Landslides pose a significant threat to human safety and the well-being of communities, making them one of the most challenging natural phenomena. Their potential for catastrophic consequences, both in terms of human lives and economic impact, is a major concern. Additionally, their inherent unpredictability adds to the complexity of managing the risks associated with landslides. It is crucial to continuously monitor areas susceptible to landslides. In situ detection systems like piezometers and strain gauges play a vital role in accurately monitoring internal pressures and surface movements in the targeted areas. Simultaneously, satellite surveys contribute by offering detailed topographic and elevation data for the study area. However, relying solely on empirical monitoring is insufficient for ensuring effective management of hazardous situations, especially in terms of preventive measures. This study provides advanced simulations of mudflows and fast landslides using particle depth-averaged methods, specifically employing the Material Point Method adapted for shallow water (Depth Averaged Material Point Method). The numerical method has been parallelized and validated through benchmark tests and real-world cases. Furthermore, the investigation extends to coupling the depth-averaged formulation with a three-dimensional one in order to have a detailed description of the impact phase of the sliding material on barriers and membranes. The multidimensional approach and its validation on real cases provide a robust foundation for a more profound and accurate understanding of the behavior of mudflows and fast landslides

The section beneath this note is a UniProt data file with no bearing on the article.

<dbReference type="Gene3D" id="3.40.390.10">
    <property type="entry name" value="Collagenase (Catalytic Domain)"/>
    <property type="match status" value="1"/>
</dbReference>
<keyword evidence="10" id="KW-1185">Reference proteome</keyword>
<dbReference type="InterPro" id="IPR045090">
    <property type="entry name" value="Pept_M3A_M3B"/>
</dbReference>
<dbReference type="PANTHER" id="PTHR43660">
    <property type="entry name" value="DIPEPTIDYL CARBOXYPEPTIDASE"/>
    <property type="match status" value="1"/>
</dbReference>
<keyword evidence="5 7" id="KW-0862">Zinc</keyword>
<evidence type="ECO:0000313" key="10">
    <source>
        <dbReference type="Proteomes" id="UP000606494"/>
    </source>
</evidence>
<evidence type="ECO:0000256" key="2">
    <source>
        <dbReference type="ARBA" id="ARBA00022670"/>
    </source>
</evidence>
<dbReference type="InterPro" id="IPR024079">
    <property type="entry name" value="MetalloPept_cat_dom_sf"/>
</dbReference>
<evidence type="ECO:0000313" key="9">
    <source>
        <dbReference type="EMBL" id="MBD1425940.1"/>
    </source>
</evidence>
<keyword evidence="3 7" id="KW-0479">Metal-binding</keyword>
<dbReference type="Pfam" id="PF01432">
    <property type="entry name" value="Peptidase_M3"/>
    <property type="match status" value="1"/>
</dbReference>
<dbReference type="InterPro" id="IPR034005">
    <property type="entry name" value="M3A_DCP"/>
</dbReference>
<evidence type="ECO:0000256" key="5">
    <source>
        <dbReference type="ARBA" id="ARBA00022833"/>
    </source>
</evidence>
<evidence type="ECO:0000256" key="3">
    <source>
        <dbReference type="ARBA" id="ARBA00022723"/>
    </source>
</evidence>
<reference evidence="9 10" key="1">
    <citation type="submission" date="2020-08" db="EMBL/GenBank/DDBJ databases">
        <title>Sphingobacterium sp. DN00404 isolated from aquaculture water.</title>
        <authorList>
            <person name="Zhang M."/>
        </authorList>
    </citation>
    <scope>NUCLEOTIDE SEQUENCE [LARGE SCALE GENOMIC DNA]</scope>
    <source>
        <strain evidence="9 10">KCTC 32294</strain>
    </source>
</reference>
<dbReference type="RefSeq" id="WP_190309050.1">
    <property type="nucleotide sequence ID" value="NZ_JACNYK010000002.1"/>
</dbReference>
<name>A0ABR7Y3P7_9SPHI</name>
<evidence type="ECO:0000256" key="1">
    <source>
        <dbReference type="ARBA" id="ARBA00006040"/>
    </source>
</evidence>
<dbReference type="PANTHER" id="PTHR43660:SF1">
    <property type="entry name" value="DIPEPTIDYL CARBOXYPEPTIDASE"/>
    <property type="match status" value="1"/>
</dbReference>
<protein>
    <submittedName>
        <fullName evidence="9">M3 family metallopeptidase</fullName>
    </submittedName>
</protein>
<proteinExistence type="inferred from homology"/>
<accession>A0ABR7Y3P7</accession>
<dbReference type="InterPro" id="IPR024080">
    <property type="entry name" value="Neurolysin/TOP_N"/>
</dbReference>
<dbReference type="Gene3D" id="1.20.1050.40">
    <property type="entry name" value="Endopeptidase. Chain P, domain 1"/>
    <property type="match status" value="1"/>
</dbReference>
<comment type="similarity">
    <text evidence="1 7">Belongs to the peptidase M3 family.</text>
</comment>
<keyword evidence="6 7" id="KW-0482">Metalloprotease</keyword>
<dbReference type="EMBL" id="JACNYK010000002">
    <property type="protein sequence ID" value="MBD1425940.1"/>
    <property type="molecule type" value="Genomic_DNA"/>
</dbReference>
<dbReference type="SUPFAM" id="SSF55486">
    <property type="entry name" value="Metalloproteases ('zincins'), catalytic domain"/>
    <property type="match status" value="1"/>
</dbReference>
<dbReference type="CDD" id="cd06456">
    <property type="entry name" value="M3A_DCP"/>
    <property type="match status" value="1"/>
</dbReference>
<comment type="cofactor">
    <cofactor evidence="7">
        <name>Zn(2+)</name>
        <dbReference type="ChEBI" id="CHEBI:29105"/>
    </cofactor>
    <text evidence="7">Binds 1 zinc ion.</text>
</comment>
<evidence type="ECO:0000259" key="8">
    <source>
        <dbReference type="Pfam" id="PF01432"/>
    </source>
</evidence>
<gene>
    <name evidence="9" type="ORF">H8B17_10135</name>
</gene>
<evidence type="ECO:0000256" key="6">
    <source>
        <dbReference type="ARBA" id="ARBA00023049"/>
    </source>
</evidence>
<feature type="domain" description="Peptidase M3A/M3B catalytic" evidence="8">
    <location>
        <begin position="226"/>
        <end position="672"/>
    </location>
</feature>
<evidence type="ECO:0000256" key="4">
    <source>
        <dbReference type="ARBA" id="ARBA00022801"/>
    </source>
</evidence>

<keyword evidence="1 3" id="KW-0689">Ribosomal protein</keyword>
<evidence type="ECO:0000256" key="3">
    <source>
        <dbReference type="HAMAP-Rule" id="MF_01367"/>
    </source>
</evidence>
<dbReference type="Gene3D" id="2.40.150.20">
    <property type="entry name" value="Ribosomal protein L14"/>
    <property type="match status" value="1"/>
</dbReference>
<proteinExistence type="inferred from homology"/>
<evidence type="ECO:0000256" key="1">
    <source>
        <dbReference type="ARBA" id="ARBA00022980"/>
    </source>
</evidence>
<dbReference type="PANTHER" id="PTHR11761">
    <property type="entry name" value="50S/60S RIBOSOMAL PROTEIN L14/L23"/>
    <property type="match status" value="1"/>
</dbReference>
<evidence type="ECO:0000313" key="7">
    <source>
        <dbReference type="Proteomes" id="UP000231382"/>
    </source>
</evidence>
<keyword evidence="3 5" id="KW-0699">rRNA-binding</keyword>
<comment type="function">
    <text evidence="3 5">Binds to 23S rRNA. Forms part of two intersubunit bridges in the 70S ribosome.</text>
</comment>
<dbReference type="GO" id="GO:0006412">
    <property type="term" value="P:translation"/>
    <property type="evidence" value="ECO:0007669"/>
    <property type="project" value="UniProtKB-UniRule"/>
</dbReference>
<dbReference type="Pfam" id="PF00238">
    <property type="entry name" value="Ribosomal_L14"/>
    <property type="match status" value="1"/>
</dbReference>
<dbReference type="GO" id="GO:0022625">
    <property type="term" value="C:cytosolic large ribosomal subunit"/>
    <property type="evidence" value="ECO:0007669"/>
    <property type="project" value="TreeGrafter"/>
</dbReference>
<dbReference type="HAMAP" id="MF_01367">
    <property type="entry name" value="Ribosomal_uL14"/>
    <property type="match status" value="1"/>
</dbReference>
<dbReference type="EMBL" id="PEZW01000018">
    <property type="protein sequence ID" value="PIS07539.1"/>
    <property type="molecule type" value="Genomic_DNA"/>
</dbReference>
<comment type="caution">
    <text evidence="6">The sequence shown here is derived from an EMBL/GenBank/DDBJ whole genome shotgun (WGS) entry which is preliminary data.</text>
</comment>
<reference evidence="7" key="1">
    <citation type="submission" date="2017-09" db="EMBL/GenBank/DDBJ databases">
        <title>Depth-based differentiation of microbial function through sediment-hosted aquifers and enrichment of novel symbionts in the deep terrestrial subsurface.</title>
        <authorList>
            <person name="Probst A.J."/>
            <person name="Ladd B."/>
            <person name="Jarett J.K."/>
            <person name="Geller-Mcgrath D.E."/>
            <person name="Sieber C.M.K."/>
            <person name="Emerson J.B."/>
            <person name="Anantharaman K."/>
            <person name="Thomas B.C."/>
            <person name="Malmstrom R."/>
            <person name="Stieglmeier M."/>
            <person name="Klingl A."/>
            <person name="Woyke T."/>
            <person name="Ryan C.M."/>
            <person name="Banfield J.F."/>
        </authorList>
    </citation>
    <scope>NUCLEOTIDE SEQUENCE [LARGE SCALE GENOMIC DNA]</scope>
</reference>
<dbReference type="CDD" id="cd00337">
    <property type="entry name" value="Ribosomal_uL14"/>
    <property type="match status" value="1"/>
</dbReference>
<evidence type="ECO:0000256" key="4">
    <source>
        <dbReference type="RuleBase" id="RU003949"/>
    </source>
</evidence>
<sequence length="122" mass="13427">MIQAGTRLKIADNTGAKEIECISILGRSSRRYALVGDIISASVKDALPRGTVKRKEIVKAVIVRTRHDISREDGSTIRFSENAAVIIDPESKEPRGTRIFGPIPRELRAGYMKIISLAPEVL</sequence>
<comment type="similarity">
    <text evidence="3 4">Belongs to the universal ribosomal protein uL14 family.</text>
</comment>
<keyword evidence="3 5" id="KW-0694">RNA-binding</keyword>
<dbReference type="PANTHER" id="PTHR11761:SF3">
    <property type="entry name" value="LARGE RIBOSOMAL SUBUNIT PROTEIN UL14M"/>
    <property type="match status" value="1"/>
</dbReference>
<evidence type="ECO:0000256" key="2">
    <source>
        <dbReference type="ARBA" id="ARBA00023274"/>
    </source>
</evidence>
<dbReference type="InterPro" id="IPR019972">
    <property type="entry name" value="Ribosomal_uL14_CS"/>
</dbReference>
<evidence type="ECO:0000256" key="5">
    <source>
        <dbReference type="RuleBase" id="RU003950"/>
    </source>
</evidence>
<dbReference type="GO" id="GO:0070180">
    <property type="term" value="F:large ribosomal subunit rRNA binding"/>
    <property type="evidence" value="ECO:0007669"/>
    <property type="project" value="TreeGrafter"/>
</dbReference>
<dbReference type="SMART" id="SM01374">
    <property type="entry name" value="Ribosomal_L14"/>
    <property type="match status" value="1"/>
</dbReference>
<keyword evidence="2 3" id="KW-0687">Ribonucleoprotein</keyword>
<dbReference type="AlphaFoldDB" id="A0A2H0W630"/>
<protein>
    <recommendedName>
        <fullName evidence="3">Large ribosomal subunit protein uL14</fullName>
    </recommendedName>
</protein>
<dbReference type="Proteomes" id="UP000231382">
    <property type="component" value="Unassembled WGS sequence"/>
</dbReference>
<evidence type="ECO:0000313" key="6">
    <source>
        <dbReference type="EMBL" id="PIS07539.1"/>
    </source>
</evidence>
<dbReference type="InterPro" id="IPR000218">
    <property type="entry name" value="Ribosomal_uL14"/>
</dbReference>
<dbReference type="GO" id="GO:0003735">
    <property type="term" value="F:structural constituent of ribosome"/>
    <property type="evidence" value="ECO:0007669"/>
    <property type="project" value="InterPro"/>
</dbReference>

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Published on 01/07/24
Accepted on 01/07/24
Submitted on 01/07/24

Volume Fluid Dynamics and Transport Phenomena, 2024
DOI: 10.23967/wccm.2024.054
Licence: CC BY-NC-SA license

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